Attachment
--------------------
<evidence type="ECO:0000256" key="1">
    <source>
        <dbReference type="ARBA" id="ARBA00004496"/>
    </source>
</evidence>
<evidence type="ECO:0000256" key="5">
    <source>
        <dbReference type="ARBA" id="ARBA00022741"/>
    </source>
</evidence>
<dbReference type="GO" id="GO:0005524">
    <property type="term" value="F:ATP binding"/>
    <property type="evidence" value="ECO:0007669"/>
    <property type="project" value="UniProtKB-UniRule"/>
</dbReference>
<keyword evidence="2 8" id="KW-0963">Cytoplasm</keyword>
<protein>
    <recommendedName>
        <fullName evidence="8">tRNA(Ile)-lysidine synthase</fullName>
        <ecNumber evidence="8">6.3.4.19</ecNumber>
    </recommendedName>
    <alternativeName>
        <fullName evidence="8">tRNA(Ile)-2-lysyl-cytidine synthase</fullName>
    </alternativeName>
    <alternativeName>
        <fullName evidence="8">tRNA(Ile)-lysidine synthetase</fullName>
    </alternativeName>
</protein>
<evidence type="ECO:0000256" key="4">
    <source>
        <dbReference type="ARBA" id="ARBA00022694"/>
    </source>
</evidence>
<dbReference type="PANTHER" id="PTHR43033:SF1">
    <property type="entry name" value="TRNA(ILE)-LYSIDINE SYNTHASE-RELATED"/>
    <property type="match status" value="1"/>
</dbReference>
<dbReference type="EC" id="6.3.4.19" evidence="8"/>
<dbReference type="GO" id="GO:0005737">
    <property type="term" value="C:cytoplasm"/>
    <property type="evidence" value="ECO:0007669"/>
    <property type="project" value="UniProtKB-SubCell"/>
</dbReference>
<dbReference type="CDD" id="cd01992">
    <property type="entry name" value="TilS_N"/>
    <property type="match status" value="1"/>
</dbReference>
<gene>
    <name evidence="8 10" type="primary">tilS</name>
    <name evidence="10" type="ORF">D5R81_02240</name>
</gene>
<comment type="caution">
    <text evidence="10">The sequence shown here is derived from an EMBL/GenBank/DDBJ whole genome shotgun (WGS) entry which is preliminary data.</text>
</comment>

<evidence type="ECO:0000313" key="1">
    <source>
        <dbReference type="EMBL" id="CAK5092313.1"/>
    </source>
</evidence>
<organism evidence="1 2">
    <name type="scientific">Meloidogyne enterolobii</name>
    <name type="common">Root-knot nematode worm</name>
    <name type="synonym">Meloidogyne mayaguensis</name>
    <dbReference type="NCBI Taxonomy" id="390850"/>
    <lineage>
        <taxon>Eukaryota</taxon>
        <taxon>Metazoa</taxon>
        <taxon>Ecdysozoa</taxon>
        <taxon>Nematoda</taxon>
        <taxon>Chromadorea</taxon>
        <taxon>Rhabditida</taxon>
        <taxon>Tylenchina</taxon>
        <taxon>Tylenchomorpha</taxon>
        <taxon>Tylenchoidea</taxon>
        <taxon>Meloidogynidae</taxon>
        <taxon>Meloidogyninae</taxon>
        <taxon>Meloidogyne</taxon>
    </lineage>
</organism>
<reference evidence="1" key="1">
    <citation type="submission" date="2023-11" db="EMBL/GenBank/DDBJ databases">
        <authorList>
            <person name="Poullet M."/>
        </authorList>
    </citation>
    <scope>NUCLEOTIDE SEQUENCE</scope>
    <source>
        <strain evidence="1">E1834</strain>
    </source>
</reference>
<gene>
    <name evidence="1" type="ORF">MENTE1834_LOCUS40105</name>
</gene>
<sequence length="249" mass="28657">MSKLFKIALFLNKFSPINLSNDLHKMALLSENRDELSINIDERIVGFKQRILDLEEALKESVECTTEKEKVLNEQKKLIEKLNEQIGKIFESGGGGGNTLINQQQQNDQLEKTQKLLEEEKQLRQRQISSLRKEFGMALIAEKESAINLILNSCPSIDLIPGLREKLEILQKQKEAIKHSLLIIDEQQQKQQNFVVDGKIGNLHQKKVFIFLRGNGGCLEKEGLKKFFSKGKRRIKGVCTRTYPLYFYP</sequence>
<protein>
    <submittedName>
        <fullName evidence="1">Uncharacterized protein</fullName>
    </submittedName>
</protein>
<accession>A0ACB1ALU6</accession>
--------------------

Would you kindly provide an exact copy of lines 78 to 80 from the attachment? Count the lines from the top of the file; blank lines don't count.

    </lineage>
</organism>
<reference evidence="1" key="1">